How would you like the opportunity to change the way you and the other students learn at your school and the ways that the teachers teach? Does the following sound like a typical list of homework assignments for you: twenty math problems in math class, a textbook lab assignment in science, a grammar handout or story to read in English, and a chapter to read in history ñand donít forget to do the study questions written by some textbook publisher? What if you could study math, science, English, and history as a part of a field of study that you might consider for a life career? What if you could make more decisions about what you learn? If youíre tired of doing labs that the teacher assigns to you, if you donít understand how the math problems that you completed last night have anything to do with what youíre doing today or for the rest of your life, or how doing grammar exercises is going to advance your career opportunities, then you may be interested in helping plan and implement a learning pathway that teaches what you need to know, but in a more real-world way. If working on projects like those that you would be asked to work on in "the grown-up" world appeals to you, you will want to take the challenge offered by your school board and by local aviation experts, as shown in a recent newspaper article and in the memo below.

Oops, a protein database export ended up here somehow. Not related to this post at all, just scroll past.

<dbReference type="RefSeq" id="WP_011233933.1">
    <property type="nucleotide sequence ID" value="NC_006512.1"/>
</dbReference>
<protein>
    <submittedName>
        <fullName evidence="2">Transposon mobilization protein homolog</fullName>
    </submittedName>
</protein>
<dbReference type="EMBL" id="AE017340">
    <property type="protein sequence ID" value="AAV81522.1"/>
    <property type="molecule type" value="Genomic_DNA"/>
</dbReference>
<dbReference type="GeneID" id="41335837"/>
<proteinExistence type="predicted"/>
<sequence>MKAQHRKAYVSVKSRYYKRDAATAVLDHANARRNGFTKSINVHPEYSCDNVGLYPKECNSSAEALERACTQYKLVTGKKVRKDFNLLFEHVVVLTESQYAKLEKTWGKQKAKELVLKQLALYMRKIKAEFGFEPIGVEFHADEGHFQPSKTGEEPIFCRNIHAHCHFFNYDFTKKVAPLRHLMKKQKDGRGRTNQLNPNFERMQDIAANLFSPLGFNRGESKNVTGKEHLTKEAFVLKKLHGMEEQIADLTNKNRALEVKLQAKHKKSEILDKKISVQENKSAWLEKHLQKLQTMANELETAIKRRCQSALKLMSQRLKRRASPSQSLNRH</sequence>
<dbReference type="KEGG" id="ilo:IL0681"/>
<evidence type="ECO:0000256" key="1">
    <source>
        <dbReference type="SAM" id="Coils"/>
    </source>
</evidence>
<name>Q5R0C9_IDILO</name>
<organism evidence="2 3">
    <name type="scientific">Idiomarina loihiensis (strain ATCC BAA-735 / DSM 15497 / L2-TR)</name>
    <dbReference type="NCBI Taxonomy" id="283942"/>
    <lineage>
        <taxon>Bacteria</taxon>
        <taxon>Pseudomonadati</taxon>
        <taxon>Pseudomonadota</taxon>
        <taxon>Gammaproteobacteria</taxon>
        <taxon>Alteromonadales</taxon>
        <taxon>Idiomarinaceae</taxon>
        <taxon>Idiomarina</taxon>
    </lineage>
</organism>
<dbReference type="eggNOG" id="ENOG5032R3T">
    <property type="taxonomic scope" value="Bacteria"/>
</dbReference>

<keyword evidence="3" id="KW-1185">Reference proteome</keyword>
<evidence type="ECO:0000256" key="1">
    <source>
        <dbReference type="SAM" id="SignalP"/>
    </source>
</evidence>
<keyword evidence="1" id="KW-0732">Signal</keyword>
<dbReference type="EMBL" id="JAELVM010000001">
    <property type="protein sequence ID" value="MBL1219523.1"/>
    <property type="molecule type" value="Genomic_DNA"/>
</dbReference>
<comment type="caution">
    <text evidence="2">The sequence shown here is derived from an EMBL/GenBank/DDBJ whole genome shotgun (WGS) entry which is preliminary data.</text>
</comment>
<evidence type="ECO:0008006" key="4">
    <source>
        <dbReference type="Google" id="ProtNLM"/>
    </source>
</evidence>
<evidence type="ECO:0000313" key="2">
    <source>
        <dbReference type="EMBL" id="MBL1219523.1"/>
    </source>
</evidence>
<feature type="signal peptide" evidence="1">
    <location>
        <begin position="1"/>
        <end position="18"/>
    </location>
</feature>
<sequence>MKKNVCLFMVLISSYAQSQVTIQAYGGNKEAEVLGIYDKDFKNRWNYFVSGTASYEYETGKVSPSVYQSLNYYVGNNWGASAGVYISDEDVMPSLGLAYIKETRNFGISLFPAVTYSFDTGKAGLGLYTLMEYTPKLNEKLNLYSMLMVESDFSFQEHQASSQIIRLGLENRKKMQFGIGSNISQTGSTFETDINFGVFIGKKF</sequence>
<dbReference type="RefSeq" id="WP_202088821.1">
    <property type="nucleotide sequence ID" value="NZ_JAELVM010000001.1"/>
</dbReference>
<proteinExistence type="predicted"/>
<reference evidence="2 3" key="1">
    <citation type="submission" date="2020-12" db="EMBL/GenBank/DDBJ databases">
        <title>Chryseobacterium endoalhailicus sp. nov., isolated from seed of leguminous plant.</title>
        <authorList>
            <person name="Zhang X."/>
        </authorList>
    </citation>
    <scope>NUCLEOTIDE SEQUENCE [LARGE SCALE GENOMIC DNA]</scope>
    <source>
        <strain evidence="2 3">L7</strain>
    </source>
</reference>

From: School Board
Your high school has the opportunity to create and implement an aviation academy that will be a curricular path for students to explore opportunities in the field of aviation. The board will approve funding of the aviation curricular path if the school community ñstaff, students, and parents- can convince us that all disciplines will be included in the academy; that the academy will offer a rigorous curriculum that meets the University of California A-F requirements; and that you will be able to create enough interest in the academy that enrollment will be filled by students who are excited to choose this path.
As a class, you must determine how you want to approach this investigation. What happens when thirty-three people work on the same problem? What is the most effective way to organize yourselves to arrive at a product that will sell the academy to the community? What will the final product or products look like? What qualities describe an investigative team? These are questions that your teachers may have answered for you in the past, but for this project you will have to answer them on your own. Of course, your teacher is available to guide you and to give suggestions, but you are responsible for planning the process and strategies that you will use to complete the project. Consider the following:
Want to earn your VHS pilot's license? If yes, click here.
Created for the Fermilab
LInC program sponsored by Fermi National
Accelerator Laboratory Education Office
and Friends of Fermilab, and
funded by United States Department of Energy,
Illinois State Board of Education,
North Central Regional Technology in Education
Consortium which is operated by North Central
Regional Educational Laboratory (NCREL), and the National
Author(s): Jim Connelly (firstname.lastname@example.org), Carla Decker(email@example.com), Sandra Lane (firstname.lastname@example.org), and Sheila Smith (email@example.com), David Tillay (firstname.lastname@example.org)
School: Vallejo High School, Vallejo, CA
Created: February 15, 2001 - Updated: December 28, 2002